With Inflation Rising, Consider the Humdrum U.S. Savings Bond


There are some details about the I bonds to keep in mind.

First, there’s a limit on how much you can invest. You can buy up to $10,000 per year, per person, in digital I bonds through Treasury Direct, a website operated by the Bureau of the Fiscal Service, which is part of the Treasury Department. (Savings bonds can no longer be bought at bank branches.)

You can also buy an extra $5,000 in paper I bonds each year using your income tax refund. (Buying with a tax refund is the only way left to buy traditional, nonelectronic savings bonds).

A couple, then, could buy up to $30,000 in I bonds for themselves annually. They could also buy more to give to someone as a gift.

Another downside: You must hold a bond for 12 months. The government won’t redeem it earlier. So be careful before putting your entire emergency fund into I bonds, Mr. Mardock said — you can’t convert them to cash for a year.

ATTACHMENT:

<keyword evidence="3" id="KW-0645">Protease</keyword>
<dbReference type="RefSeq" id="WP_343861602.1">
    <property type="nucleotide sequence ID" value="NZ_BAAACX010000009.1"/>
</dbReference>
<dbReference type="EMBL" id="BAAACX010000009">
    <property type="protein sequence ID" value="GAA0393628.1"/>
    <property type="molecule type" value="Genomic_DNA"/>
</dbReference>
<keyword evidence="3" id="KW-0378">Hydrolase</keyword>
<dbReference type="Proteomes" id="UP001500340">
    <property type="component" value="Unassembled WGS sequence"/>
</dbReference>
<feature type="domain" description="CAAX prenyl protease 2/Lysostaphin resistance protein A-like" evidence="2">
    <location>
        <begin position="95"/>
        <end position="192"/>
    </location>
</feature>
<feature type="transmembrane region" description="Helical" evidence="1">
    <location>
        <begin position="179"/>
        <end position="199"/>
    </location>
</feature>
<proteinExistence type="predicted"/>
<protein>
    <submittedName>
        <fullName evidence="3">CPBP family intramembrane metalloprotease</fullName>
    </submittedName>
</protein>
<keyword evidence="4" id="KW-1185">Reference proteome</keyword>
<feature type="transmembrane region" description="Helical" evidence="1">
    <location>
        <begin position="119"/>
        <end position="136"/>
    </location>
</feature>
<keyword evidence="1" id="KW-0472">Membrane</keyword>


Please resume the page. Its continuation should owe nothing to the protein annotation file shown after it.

“The catch is, it’s not as liquid as a savings account,” Mr. Tumin said.

And be aware that if you cash out before holding a bond for five years, you will have to pay back the last three months of interest. Even so, given that the bonds are currently paying a higher rate than other savings options, you’ll probably come out ahead even if you pay the penalty, Mr. Tumin said.

Here are some questions and answers about Series I savings bonds:

Yes. The minimum purchase is $25 for electronic bonds and $50 for paper.

To buy the bonds (unless you’re using a tax refund), you’ll need to create a Treasury Direct account and link it to your bank account. You can buy digital bonds in any amount, to the penny, as long as it’s over $25.

Paper bonds, bought at tax time, come in denominations of $50, $100, $200, $500 and $1,000.

Savings bonds aren’t sold through brokers, which is one reason some people aren’t familiar with them. There is no commission.



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